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Industries amping up local recruiting
High school students tour plants
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SNF's human resources director Fred Tucker makes a point with the students who had been invited in for a tour of the plant. - photo by Photo by Pat Watkins

A group of manufacturers in Liberty County has banded together to try to recruit more employees who live in Liberty County.
“We’re all working together to open up the door for you guys,” said Joel White, forging manager at Firth Rixson Forgings in Tradeport East Business Center.
He was talking to about 25 students from Bradwell Institute and Liberty County High School during presentations by Liberty County Manufacturing Collaboration members. The presentations were made at SNF and Interstate Paper’s plants in Riceboro and were followed by tours of the chemical plant and paper mill.
In addition to those companies, Firth Rixson and Elan Technologies in Midway make up the collaboration.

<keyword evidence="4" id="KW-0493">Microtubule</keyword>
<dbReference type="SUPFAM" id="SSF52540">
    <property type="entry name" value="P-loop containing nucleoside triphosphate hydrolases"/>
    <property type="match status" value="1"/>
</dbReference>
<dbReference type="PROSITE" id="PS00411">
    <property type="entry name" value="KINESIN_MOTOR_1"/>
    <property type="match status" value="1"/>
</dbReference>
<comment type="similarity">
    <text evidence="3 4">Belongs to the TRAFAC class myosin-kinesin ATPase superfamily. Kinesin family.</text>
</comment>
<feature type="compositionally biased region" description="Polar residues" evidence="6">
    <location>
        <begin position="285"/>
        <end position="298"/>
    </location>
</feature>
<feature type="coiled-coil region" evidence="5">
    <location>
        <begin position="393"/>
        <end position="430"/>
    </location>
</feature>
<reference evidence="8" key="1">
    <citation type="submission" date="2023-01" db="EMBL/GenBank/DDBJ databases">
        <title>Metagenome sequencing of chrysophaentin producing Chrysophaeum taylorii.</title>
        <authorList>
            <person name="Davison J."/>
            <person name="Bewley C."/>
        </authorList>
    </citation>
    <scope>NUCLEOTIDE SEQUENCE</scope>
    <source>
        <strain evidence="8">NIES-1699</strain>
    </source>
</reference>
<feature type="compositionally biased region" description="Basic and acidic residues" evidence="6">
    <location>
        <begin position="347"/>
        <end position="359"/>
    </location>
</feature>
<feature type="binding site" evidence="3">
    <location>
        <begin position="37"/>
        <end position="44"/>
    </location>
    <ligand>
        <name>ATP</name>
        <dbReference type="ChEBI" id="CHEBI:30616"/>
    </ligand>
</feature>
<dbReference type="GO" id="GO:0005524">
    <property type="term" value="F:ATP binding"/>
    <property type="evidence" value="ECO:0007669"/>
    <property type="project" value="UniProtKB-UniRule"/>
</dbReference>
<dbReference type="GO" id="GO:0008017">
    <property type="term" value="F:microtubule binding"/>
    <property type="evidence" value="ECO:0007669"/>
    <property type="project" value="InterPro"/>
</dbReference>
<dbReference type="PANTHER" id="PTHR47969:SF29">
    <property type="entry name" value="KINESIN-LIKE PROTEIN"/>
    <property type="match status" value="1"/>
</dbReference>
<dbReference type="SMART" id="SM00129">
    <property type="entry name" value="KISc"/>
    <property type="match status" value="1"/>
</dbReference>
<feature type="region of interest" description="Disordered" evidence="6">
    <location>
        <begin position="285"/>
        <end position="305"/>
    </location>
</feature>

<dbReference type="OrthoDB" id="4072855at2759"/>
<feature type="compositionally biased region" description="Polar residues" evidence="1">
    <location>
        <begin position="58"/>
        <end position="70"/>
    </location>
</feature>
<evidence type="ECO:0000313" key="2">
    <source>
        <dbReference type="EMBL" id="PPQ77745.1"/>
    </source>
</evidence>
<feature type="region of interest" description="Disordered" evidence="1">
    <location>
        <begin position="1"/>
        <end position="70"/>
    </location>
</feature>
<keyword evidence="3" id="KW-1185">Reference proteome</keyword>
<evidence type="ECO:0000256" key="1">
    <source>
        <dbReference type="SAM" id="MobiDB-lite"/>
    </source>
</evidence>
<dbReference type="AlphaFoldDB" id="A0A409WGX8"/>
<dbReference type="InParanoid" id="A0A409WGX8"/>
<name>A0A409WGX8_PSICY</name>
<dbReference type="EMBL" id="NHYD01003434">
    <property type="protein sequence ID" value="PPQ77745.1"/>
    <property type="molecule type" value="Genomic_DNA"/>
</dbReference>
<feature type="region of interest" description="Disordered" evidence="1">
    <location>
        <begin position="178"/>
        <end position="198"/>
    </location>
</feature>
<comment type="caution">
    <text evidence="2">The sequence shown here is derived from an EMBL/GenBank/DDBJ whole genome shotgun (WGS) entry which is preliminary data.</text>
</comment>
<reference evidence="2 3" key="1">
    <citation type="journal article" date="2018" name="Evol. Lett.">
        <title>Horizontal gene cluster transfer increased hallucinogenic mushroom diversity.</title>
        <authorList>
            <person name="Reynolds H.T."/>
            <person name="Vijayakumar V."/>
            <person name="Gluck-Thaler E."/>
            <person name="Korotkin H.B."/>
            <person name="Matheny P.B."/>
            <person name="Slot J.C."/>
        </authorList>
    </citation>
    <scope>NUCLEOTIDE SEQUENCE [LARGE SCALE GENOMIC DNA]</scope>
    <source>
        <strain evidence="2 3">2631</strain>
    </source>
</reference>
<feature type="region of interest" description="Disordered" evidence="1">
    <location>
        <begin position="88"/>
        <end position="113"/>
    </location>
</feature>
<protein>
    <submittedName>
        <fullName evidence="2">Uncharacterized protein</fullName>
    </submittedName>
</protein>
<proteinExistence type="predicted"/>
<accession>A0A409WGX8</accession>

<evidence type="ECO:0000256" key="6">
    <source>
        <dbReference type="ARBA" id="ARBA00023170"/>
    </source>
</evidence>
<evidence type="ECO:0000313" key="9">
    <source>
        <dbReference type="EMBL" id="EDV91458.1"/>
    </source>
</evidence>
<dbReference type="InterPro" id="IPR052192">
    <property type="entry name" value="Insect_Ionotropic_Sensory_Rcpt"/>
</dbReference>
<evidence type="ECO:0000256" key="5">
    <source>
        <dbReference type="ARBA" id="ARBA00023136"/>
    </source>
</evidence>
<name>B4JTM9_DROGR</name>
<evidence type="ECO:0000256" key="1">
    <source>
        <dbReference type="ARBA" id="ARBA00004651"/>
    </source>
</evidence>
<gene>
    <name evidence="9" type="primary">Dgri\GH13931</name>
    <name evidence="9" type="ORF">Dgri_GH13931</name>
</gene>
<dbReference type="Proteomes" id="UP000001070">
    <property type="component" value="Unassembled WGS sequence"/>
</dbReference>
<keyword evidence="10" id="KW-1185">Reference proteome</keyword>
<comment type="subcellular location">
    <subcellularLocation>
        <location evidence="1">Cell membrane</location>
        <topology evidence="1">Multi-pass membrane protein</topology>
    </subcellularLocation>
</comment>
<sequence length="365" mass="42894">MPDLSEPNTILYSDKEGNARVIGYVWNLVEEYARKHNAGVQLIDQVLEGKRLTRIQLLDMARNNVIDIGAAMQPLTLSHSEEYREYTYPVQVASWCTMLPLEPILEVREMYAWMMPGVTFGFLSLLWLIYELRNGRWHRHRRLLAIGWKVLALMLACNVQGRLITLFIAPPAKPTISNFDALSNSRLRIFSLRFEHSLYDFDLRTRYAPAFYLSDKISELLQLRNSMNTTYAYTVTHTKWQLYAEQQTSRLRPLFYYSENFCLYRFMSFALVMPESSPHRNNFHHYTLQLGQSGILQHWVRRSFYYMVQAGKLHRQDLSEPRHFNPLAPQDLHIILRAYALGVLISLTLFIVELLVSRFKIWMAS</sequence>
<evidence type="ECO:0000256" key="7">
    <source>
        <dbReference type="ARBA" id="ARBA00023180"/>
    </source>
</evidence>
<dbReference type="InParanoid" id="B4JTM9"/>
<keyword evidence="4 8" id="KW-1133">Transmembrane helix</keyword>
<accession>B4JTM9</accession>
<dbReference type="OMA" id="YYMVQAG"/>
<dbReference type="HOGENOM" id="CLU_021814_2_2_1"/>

“It’s hugely important — our collaboration with local manufacturers and Savannah Technical College — and the Liberty County Development Authority, they put a lot of time into putting this activity together,” Liberty College and Career Academy CEO Tom Alexander said. “The coolest thing about this is we have a lot of young people in our community who want to pursue manufacturing, who want to learn more about it.
“And another cool thing about this group … is that they came to us. They said, ‘We hear you have this career academy and this great program. What can we do to collaborate?’”
The presentations didn’t fall on deaf ears, either, especially when Fred Tucker, human-resources director for SNF’s Riceboro plant, said starting wages there are more than $14 an hour, even for recent high-school graduates.
“I’m hoping this is a thing for me,” said Dazja Haynes, a Bradwell student who is in the certified manufacturing-specialist program at the LCCA.
She is one of four students in the school’s manufacturing program this semester. George Cobham, a Savannah Technical College faculty member who teaches the program at the LCCA, said the high schools were asked to send students on the tours in an effort to attract more students to the program.
Eventually, the officials said, internships may be offered to high-school students, but the details have not been worked out.

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